“It’s all kind of surreal. I don’t know how to handle it,” he stated. The IOC has yet to send him a more permanent case but for the time being he’s fine keeping it in an old goggle bag.
Maybe it is the jetlag – he was whisked away following the closing ceremony and traveled nonstop until he landed in Colorado – that is making him question reality. He made his way home from the airport and was greeted by a small gathering of friends – they had decorated his condo in triumphant red, white and blue for Deibold’s return.
“Hopefully I get married and have kids some day and those will be some high points in my life but it’s hard for me to imagine anything surpassing this,” he continued.
He has media obligations and other various gathers that he’ll certainly take part in. Thanks to his newfound fame and platform – and some astutely poised advice from his coach on these chance – Deibold won’t overlook what the bronze medal has given him.
“Make sure you take every opportunity to do these sorts of things because it could be a chance to inspire the next generation,” he said was instructed to him. “I couldn’t begin to tell you how much it would mean to lift someone up like that.”
Whether his life will ever go back to normal – or if he even wants that to happen – is still very much in question. Despite it all, Deibold had conquered everything to win a bronze medal in Sochi at the Olympic games.
(via Altitude Sports/screenshot)
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Students were lined up at the Coors Events Center at 5:45 a.m. waiting to show the nation what Colorado basketball meant to them on College GameDay. The team themselves look to prove their case against No. 4 Arizona.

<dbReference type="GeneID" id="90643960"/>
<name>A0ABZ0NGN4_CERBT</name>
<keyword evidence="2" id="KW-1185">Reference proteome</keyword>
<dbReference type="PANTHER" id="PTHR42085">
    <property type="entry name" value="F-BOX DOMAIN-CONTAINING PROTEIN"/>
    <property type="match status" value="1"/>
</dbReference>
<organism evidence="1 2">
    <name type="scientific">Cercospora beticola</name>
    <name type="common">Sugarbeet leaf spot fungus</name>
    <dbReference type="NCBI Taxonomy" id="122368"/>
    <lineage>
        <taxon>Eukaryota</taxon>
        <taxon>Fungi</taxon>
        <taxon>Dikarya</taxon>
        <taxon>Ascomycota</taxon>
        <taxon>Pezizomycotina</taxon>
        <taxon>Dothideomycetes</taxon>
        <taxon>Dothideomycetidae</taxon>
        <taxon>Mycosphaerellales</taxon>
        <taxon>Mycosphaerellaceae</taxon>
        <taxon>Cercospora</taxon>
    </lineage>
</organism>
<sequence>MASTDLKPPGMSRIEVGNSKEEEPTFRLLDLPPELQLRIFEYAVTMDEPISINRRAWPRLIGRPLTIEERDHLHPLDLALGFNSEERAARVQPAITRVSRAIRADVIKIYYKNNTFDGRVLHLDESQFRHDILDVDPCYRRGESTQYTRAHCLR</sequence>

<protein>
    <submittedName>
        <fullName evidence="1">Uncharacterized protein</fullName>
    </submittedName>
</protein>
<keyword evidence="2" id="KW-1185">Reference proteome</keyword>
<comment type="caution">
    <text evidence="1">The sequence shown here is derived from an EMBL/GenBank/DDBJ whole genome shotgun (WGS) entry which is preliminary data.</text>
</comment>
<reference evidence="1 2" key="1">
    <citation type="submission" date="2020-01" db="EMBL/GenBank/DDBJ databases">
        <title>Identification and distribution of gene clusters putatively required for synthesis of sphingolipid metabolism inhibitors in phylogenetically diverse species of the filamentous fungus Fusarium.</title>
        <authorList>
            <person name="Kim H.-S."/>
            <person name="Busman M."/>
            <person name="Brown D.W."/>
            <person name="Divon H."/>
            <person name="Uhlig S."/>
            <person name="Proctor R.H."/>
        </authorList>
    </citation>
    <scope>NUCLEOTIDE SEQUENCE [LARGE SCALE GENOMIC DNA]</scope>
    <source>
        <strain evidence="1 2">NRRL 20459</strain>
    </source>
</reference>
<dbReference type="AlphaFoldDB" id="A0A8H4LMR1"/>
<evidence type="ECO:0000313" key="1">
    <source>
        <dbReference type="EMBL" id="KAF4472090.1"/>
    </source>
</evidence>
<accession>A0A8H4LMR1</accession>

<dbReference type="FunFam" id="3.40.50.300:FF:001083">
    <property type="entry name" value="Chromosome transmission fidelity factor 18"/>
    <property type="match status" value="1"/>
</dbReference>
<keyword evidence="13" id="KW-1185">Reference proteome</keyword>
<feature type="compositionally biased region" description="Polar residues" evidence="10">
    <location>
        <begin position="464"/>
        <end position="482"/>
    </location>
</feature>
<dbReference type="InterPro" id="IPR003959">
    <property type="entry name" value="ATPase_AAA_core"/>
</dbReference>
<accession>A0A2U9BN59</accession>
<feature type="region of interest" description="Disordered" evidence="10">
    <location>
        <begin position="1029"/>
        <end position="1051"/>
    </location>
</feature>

“It would mean Colorado basketball has arrived,” he stated.
It’s the first trip in ten years for the College Gameday crew and the immense crowd sure made an loud and quick impression. The former coach Phelps – who credited his Notre Dame student section for numerous upsets while he was their head coach, including when the Irish snaps UCLA’s history 88-game winning streak – predicted that the Buffs would pull the upset due to the advantage they had playing at home.
Head coach Tad Boyle called the appearance of College Gameday in Boulder was a milestone for the program. A victory would mean much more.
It’s like a scene out of a movie. Only it is exactly just that.
Jamaican bobsledder Marvin Dixon kisses his lucky egg just like the movie ‘Cool Runnings’ at the Sochi Winter Olympics. If there were any doubt about the validity for the inspirational story – unfortunately they finished in 29th place in the two-man bobsled – then this surely disproves that conspiracy.